Blue Diamond Smokehouse Almonds are not actually smoked but have added smoked flavor, despite their packaging suggesting they have been through the smoking process, according to a lawsuit. Matthew Colpitts, represented by Spencer Sheehan, filed a class action suit against Blue Diamond Growers for what he alleges is negligent misrepresentation, fraud, and unjust enrichment. He says in the complaint the almonds are “purporting to obtain their flavor through actually being smoked.” He claims consumers prefer foods that have tastes because of their production process, for example being smoked rather than the smoked flavor.
According to Colpitts, smoking involves being cooked over a fire with wood chips which provide a unique flavor depending on the wood. Since the product does not specify that it is a smoke flavor, rather than the method of cooking, he says consumers have the impression that the almonds have been smoked. He also says the trademark symbol next to the word “Smokehouse” on the packaging adds to this interpretation.
“The label makes direct representations that the Product’s primary recognizable flavor is due to being smoked, through the statement “Smokehouse” and the color scheme evocative of the fire used in actual smoking with red and orange-red coloring, such that smoke is reasonably understood by consumers to be its characterizing flavor,” the complaint says.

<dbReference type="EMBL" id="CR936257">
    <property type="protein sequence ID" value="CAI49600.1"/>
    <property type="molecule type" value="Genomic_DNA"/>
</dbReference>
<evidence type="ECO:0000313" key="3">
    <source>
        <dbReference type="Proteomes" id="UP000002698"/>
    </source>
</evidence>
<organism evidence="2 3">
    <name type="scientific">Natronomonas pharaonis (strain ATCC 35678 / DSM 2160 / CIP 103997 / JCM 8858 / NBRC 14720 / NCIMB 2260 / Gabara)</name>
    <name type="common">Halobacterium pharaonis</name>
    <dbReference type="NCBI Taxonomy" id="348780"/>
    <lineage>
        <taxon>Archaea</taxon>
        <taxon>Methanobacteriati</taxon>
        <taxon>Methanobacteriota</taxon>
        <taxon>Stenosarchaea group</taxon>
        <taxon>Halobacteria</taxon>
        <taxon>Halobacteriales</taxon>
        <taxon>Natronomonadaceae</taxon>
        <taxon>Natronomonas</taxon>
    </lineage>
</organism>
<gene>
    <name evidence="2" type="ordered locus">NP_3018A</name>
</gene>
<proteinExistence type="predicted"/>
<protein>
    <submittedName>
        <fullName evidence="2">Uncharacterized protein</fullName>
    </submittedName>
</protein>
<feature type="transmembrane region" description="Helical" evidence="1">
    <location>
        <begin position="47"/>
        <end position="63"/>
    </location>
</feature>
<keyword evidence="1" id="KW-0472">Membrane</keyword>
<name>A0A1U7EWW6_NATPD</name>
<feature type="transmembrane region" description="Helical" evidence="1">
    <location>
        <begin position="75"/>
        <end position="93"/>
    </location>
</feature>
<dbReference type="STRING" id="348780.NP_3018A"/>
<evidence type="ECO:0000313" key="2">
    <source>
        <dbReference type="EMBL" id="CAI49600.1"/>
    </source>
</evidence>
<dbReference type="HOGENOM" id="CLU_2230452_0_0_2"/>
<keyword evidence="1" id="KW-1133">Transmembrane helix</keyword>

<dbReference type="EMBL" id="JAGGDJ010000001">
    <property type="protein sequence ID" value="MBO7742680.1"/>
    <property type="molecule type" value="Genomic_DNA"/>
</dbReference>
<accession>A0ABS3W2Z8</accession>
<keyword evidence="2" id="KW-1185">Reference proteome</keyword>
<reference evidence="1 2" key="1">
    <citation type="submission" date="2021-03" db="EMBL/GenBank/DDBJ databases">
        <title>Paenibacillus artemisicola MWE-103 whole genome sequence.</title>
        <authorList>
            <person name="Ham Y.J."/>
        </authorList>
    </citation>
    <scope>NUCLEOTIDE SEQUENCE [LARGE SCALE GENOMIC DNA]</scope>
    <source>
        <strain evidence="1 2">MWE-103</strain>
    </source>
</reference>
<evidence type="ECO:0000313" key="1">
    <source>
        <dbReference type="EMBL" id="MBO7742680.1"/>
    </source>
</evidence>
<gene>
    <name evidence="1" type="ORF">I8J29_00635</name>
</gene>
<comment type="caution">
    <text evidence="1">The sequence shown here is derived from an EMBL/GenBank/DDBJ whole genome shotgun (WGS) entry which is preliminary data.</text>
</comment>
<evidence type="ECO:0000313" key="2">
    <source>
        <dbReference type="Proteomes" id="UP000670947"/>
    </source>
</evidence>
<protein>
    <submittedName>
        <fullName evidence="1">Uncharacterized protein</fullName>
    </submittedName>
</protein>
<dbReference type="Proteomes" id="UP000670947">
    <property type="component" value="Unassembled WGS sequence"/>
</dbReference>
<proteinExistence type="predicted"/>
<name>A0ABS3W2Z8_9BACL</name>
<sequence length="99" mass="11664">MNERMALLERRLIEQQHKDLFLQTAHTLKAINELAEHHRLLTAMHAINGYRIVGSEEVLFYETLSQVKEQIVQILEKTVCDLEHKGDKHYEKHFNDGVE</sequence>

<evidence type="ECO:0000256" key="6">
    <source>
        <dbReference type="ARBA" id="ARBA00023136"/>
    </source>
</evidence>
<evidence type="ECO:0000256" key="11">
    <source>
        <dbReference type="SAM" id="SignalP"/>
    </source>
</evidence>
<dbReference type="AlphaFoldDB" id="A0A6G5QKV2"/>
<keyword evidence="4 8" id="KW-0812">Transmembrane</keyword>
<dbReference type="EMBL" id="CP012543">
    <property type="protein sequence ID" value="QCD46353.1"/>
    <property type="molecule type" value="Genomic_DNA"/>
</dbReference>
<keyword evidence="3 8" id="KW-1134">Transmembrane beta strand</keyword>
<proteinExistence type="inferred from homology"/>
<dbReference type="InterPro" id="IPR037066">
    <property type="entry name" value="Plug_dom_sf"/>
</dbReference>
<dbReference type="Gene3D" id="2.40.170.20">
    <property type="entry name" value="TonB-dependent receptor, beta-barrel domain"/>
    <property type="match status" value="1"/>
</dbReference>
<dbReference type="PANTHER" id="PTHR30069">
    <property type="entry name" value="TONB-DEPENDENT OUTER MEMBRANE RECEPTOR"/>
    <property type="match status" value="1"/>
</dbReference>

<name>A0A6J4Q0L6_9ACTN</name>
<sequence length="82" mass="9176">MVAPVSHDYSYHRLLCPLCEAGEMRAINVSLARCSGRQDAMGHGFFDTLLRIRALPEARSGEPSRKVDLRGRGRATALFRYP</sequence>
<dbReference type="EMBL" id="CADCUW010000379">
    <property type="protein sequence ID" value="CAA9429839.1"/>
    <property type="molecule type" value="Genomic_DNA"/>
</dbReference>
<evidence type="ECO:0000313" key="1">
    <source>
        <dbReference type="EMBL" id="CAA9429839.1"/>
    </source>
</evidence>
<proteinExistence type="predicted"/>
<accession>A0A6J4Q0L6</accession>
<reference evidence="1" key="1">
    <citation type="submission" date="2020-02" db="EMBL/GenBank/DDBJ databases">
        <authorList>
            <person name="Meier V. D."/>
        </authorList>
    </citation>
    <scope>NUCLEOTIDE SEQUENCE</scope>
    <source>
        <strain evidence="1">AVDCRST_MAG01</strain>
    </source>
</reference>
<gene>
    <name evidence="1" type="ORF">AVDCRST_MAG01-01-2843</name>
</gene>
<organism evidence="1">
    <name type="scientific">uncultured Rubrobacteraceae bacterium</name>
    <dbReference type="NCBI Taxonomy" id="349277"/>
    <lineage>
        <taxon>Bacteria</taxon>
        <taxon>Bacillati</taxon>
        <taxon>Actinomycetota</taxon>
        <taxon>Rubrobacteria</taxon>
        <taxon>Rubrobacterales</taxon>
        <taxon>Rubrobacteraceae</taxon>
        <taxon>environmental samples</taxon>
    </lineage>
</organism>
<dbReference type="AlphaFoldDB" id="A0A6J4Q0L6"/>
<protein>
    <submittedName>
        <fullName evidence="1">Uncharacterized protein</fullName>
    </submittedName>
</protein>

Because smoked almonds are not hard to acquire, he claims a consumer will not be prompted to verify if the item is actually smoked. “Foods labeled “strawberry shortcake,” “Smokehouse almonds” or “apple pie” are expected by consumers to get their flavor from strawberries, actual smoking and apples,” the complaint says.
He claims Blue Diamond is taking advantage of consumer trust in their brand. Although the ingredient list does say “natural hickory smoke flavor,” Colpitts says this does not remedy the situation as a reasonable consumer would not know that this means the almonds were not smoked as well. He claims consumers may purchase them because of the appearance despite them being sold at a premium price compared to similar products. “Had plaintiff and class members known the truth, they would not have bought the product or would have paid less for it.”
The suit is located in the Southern District of New York and the class involves any who purchased the product in New York or the other 49 states. Colpitts is seeking class-wide injunctive relief because the misleading packaging is still on shelves as well as monetary damages and legal costs.